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Publication numberUS6805429 B2
Publication typeGrant
Application numberUS 10/366,514
Publication dateOct 19, 2004
Filing dateFeb 14, 2003
Priority dateFeb 14, 2003
Fee statusLapsed
Also published asUS20040160476
Publication number10366514, 366514, US 6805429 B2, US 6805429B2, US-B2-6805429, US6805429 B2, US6805429B2
InventorsNajeeb Khalid
Original AssigneeEscher-Grad Technologies, Inc.
Export CitationBiBTeX, EndNote, RefMan
External Links: USPTO, USPTO Assignment, Espacenet
Apparatus for alignment of multiple page-wide array print heads
US 6805429 B2
Abstract
An apparatus adapted to house page-wide arrays (PWAs) of print heads in a printing apparatus comprises a plurality of support structures each housing a PWA. Each PWA comprises a linear array of print nozzles in a lateral direction. The structures are stacked in a vertical array and are each attached to a wall structure at a closed lateral end of the structure. Opposite the closed end, each structure has an open end for lateral insertion and removal of the corresponding PWA. Between the open and closed ends, each structure has an opening in a front face through which the array of nozzles in the corresponding PWA may operate while housed in the structure. An adjustable protrusion extends within each structure from the closed end, whereby the lateral position of the corresponding PWA may be fixed relative to the closed end of the structure and the wall structure. A locking mechanism at the open end of the structure may be engaged to secure the PWA within each structure against the corresponding protrusion and prevented from moving in a lateral direction. When the locking mechanism is disengaged, the PWA may be removed or inserted through the open end of the structure. The lateral pressures applied by the locking mechanism and the protrusion in each structure fixes the lateral position of each PWA relative to each other and with respect to the wall structure.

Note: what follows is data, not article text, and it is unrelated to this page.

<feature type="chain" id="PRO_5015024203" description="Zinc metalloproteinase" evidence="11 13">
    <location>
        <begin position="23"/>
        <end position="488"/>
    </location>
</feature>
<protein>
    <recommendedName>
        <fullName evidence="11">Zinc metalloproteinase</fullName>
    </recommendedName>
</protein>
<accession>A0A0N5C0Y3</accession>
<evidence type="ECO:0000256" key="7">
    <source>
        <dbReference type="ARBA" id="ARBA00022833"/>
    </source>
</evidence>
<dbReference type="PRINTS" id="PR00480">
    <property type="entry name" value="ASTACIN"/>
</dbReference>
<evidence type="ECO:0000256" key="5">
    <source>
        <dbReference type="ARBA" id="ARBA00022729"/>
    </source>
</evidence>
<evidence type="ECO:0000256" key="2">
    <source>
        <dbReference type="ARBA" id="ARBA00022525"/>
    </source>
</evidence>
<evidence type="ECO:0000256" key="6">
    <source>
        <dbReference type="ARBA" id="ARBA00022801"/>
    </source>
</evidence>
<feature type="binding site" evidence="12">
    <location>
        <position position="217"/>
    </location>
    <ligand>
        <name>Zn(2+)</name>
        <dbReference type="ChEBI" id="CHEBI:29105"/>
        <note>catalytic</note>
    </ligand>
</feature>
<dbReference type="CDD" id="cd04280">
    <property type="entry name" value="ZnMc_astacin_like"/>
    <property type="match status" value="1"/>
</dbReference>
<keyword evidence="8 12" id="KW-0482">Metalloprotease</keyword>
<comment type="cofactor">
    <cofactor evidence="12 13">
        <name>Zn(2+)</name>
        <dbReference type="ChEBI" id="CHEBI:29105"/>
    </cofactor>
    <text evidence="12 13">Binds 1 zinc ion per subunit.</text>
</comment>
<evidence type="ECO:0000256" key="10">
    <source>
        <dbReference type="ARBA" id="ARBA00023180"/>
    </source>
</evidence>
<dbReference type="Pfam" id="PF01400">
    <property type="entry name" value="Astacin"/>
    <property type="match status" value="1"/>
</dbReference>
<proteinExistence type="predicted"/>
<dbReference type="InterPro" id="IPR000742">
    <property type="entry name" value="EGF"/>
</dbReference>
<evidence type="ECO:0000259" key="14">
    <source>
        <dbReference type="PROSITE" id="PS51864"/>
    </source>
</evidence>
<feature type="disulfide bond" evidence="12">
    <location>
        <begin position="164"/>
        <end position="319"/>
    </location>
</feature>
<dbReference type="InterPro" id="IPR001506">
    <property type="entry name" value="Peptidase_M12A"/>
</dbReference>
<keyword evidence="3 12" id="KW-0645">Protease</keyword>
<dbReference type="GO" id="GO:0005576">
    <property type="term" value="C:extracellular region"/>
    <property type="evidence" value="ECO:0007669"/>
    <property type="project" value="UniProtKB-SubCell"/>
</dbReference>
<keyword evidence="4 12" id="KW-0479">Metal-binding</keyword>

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Claims(16)
I claim:
1. An apparatus for housing a page-wide array (PWA) of print heads comprising a linear array of print nozzles in a lateral direction, comprising:
a support structure adapted to house the PWA and to be attached to a wall structure at a closed lateral end, an opposite open end for lateral insertion and removal of the PWA, and an opening in a front face between the open and closed ends through which the array of nozzles in the PWA may operate while housed in the structure;
an adjustable protrusion extending within the structure from the closed end whereby the lateral position of the PWA may be fixed relative to the closed end of the structure; and
a locking mechanism at the open end whereby, when engaged, the PWA may be secured against the protrusion and prevented from moving in a lateral direction.
2. An apparatus as claimed in claim 1, wherein the protrusion engages the wall structure.
3. An apparatus as claimed in claim 2, wherein the protrusion comprises a longitudinal element in threaded engagement with a bore in the wall structure, whereby the extent of the protrusion into the structure may be adjusted.
4. An apparatus as claimed in claim 3, wherein the protrusion further comprises a releaseable locking element whereby, while locked, the extent of the protrusion can be maintained.